Striptastic! A Celebration of Dope-Ass Cunts Who Like Money, Jacq the Stripper
It may look like a simple collection of comics, but Striptastic! is actually a cultural ethnography of the modern-day strip club. Jacqueline Frances’s illustrated stripper anthology translates the artist’s experiences—alongside those of her stripper friends, colleagues, and comrades across the world—into a book that serves as both a scathing critique of heterosexual masculinity and a tender exploration of the bonds that can be made between men who are willing to pay and dope-ass cunts who like money. Worthy of any coffee table, Frances’s illustrations are hilarious, irreverent, and proud: they champion the hustlers who work hard for their money and demand their worth. Whether you’re a dancer yourself or just love to ride the tip rail, you’ll find something delightful in this book.
Hustling Verse: An Anthology of Sex Workers’ Poetry, edited by Amber Dawn and Justin Ducharme
Arsenal Press, 2019
One of Autostraddle’s best queer books of 2019, the editors of Hustling Verse, Amber Dawn and Justin Ducharme, have curated a collection that will be read for many years to come. There are over fifty poets in the collection and every single one of them will blow you away. I mean it. Every single one. One of my favorite prose poems in the collection, “Elegy for a Sex Worker Activist,” shares the experience of being an undocumented sex worker of color entering into a white-dominant activist space. Another favorite, “Revival at the Pillow Talk Lounge,” likens the experience of watching a woman dance on stage to the second coming of Christ. The collection is demanding and delicious and is one of the most diverse collections of sex worker writing you will find. (Read the review of Hustling Verse on Autostraddle!)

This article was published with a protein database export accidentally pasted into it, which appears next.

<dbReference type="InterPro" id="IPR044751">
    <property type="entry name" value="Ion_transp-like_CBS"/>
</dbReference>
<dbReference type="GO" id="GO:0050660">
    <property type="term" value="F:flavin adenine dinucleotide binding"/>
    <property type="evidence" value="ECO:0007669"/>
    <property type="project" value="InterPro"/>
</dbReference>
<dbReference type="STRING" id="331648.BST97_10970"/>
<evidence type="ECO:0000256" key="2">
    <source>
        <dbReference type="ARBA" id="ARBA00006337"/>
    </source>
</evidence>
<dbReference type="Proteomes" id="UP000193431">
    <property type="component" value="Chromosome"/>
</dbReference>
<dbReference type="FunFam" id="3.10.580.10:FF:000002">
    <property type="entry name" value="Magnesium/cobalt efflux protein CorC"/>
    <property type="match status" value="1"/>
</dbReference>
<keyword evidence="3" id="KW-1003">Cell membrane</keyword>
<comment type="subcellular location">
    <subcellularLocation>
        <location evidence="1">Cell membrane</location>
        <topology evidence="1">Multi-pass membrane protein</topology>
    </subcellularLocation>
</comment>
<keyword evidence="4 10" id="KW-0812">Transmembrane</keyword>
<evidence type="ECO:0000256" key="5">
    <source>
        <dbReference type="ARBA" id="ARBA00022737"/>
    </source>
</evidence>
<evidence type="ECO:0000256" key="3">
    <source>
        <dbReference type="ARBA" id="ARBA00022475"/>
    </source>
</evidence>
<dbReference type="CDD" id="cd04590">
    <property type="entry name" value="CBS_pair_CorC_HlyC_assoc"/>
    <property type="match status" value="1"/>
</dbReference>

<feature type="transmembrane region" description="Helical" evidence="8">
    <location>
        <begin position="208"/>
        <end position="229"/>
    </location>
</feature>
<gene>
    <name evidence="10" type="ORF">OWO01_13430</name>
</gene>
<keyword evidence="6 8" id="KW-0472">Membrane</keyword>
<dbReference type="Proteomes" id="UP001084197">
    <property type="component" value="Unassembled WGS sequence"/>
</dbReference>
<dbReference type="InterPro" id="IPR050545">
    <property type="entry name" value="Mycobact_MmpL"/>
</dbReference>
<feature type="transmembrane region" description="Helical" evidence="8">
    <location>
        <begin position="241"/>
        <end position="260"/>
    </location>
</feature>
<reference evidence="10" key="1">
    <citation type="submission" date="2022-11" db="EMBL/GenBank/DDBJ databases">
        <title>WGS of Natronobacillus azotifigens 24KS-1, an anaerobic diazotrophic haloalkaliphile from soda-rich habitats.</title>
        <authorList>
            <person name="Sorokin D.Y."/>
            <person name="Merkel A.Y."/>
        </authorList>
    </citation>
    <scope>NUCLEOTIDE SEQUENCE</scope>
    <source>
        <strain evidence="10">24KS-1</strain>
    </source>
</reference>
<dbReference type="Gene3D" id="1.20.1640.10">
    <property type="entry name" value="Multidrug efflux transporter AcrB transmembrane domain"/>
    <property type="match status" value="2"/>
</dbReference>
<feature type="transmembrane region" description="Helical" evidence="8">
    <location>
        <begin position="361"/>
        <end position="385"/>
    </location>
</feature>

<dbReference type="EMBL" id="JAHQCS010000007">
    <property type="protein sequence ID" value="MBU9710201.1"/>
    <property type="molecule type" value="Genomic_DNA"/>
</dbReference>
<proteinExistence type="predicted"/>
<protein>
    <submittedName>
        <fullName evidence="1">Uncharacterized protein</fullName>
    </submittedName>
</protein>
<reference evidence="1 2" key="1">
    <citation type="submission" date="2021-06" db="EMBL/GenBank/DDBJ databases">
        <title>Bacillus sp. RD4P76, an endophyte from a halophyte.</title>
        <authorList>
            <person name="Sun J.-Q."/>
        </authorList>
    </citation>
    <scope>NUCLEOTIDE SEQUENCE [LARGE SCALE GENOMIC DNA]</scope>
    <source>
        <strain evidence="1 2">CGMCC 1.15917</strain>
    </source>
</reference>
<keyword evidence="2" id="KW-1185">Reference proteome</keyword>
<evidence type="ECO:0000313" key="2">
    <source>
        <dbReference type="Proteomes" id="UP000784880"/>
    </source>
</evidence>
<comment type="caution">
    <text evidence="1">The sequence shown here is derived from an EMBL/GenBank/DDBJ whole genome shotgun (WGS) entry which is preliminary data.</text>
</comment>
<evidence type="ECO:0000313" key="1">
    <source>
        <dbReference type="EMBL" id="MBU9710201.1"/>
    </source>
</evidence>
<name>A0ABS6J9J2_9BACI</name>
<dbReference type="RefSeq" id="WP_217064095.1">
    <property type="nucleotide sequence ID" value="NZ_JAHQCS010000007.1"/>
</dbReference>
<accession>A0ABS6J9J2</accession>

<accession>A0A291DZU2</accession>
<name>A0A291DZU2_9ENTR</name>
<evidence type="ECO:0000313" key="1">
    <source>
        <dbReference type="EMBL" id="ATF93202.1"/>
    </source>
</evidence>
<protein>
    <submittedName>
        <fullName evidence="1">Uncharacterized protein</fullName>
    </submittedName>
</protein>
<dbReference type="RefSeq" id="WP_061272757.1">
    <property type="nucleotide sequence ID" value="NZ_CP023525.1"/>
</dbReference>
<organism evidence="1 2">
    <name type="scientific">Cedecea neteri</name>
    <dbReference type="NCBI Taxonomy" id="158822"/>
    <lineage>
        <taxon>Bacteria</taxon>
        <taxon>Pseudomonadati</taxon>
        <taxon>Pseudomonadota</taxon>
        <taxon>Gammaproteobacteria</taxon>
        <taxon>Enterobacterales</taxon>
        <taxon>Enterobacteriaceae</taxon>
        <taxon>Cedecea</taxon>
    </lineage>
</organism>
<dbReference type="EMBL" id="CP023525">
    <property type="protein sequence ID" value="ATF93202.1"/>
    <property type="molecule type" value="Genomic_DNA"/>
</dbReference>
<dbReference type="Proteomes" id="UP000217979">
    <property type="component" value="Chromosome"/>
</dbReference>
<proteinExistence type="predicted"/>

Stone Butch Blues, Leslie Feinberg
20th Anniversary Author’s Edition Available for free to all here
I’ve heard a few sex workers talk about seeing Pretty Woman for the first time and thinking, damn, that could be me. (They’re usually talking about the thigh-high black vinyl boots and the shopping trips, not Richard Gere!) In We Too: Essays on Sex Work and Survival, author femi babylon mentions that for her, it was Diamond from The Players Club and the infamous line, “Use what you got to get what you want.” For me, it was reading Stone Butch Blues. Reading the book for the second time after I’d been doing sex work for a few years, I became obsessed with the femme sex workers who took care of their butches, brought them fresh t-shirts and cared for their wounds after they all survived police violence and the criminalization of their gender and sexuality, in one way or another. While the late Leslie Feinberg was hirself an ally, hir commitment to putting blue-collar work, gender politics, and Leftist struggle together on the page gave rise to this queer classic of sex working femmes and the butches who love them.